Decoupled navigation request handling
May 2023, by Maarten Nieber


In this post I will explain how url-changes can be requested in React components but handled outside of it.

Sample code

There is a sample application, annotated with comments, that explains the approach. Enter the following commands to run it:

git clone
cd blog-sample-apps
yarn navHandler-sample
# Open the browser at http://localhost:3000


I like to reflect the application state in the url, for two reasons:

  • it tells the user where they are in the application;
  • it allows the user to save the url and come back to the same page later.

To achieve this our application must do some kind of url management:

  • we must update the url in response to user actions. For example, when the user clicks on a folder in a map-view then we need to navigate to that folder;
  • we must update the url when the application state changes, and vice versa. For example, when the user renames a folder, then we need to update the url accordingly.

I tackle these challenges using two techniques: the navigation context and the url effect.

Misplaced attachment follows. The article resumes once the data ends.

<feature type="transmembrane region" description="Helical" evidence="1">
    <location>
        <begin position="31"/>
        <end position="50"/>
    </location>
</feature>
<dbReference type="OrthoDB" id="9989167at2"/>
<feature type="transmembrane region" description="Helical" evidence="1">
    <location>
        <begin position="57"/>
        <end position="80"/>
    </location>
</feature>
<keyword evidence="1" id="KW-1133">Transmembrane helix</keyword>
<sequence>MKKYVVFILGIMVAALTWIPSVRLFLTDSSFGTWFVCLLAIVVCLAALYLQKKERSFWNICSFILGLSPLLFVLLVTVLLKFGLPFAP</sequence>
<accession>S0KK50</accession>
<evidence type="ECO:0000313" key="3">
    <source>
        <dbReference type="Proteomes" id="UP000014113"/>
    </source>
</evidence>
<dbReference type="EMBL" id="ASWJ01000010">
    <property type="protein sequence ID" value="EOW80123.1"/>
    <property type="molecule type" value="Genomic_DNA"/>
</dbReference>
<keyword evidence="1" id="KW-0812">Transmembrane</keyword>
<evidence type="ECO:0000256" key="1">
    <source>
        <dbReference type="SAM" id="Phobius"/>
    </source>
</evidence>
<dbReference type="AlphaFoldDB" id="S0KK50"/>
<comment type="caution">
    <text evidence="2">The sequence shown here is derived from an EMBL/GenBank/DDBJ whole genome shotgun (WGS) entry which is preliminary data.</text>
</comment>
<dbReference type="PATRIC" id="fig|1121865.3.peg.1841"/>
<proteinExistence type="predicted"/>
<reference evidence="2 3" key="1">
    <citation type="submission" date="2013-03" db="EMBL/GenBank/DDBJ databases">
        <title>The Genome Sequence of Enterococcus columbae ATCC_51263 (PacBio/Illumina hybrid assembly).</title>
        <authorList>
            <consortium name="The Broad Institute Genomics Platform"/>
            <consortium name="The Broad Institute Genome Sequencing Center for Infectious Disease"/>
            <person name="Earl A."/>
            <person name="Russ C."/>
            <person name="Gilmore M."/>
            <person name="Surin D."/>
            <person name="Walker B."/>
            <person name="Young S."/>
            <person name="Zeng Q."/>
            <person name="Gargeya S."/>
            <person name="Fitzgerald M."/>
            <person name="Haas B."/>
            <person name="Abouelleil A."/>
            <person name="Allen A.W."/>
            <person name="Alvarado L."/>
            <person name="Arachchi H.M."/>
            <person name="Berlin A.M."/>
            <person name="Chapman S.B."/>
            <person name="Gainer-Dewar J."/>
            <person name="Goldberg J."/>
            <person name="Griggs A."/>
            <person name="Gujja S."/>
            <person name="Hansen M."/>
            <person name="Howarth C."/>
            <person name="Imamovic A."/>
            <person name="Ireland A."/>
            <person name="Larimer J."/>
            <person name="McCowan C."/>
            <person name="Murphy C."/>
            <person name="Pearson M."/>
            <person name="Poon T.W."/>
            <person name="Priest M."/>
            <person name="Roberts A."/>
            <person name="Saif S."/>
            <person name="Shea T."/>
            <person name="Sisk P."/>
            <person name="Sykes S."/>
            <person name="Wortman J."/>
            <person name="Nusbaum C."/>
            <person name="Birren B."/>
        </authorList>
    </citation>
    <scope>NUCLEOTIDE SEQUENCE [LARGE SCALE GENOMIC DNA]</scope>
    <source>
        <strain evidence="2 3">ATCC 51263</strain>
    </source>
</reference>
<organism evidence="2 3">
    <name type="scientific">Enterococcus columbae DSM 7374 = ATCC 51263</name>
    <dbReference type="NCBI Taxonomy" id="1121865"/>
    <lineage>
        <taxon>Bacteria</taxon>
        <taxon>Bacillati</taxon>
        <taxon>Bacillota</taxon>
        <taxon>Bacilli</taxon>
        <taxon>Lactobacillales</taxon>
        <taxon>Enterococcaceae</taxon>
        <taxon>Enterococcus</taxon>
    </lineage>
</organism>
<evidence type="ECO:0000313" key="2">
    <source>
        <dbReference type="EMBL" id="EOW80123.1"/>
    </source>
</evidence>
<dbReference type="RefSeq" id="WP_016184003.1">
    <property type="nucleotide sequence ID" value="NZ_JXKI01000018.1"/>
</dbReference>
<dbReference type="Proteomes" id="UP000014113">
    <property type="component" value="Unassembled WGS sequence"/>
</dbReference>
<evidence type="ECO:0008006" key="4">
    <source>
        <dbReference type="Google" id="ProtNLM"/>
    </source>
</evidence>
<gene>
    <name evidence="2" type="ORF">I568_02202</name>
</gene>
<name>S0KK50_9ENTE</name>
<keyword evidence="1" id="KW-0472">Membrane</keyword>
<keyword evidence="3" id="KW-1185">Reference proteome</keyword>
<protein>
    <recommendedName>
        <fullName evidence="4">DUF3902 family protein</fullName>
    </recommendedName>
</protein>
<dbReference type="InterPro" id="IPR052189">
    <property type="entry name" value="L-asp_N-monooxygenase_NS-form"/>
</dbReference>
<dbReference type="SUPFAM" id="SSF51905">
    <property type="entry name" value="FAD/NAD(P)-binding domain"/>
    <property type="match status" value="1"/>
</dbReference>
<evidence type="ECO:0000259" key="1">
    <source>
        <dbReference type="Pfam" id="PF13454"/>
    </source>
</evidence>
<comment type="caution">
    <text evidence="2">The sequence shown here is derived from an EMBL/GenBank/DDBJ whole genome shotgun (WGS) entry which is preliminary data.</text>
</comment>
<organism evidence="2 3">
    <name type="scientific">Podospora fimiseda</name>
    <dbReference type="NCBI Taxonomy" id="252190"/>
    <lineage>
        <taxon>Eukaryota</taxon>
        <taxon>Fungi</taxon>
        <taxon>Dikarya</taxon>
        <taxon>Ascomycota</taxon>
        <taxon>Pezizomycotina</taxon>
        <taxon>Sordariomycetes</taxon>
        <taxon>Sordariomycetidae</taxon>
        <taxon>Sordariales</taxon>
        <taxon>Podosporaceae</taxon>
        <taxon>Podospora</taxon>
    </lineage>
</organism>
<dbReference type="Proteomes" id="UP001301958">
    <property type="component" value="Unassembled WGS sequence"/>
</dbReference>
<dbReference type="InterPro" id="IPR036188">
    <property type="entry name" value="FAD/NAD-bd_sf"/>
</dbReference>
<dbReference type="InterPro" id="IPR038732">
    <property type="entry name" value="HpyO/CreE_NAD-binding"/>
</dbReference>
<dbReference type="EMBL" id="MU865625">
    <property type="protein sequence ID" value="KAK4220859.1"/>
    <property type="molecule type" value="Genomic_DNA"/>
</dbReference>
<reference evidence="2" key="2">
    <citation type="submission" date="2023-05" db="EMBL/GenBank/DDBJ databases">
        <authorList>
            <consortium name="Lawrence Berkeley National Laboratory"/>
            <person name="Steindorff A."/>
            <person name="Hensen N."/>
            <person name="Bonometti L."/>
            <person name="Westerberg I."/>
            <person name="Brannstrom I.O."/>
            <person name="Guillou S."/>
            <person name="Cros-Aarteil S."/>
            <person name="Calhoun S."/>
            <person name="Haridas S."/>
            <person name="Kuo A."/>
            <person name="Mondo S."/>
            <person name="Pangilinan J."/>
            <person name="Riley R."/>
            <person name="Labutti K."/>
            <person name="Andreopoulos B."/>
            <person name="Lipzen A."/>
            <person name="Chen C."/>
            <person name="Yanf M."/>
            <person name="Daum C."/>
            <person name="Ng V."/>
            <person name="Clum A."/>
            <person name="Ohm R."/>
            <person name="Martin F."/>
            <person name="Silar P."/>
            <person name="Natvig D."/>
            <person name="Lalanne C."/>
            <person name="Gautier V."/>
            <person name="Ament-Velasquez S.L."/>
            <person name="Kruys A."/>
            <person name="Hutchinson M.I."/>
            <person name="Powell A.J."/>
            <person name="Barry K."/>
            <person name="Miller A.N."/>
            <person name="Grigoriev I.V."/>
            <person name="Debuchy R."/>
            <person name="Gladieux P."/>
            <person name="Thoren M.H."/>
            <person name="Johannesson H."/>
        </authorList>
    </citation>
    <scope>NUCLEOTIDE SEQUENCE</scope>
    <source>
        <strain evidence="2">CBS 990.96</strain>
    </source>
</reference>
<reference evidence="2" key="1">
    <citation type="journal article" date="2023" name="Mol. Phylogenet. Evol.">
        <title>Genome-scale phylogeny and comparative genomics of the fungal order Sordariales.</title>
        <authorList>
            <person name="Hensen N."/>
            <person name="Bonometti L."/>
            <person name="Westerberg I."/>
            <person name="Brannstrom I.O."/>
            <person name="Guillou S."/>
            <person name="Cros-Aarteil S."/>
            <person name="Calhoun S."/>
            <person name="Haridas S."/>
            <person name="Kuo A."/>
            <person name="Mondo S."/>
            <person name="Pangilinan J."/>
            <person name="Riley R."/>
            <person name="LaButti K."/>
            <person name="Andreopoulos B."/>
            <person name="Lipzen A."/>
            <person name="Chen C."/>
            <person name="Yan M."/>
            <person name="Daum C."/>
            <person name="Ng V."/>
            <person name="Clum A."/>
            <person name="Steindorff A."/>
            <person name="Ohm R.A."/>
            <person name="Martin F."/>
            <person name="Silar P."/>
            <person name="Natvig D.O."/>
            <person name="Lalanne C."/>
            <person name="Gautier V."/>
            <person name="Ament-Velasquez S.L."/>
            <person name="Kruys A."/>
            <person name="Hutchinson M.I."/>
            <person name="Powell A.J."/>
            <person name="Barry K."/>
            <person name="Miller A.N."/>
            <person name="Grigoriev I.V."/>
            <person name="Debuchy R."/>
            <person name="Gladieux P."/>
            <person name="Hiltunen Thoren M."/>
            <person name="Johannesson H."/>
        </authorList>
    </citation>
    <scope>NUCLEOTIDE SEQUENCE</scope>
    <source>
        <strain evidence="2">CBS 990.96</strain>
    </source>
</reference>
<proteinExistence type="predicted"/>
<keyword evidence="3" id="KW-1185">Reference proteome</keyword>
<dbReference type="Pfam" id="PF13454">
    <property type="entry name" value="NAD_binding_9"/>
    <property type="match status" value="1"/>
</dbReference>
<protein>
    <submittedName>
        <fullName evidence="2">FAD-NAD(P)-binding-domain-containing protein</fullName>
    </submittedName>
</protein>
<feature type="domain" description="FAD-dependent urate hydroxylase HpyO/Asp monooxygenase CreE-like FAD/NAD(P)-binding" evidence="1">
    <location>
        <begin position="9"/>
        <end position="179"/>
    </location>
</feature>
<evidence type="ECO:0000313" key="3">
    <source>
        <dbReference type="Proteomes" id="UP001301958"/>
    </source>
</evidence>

A navigation context is used to decouple components from url changes. In the given example, a MapTreeView can detect the mouse-click on a folder, but it cannot decide the url-change that must happen (because the same MapTreeView could be used on different pages). Instead, it will call a toFolder navigation function, that will handle the navigation request in a context-dependent way (this means that the url update will depend on where the requester component is located in the rendering tree, and on who is making the request).

A url effect is a render component that is inserted into the routing schema. Since a url effect is only rendered if it matches the current url, it knows which page the user is on. Therefore, it can synchronize the application state with the url in a context-dependent way.

In both cases, "context-dependent" is the key term, and we will come back to it.


In the next section I will first explain how I do (ordinary) routing in my application. This is a preparation for the subsequent section in which I explain how url management is tackled using a navigation context and url effects. Then I will discuss how so-called url-effects can be used to synchronize the application state with the url and vice versa. In the final section I will discuss the pros and cons of my approach.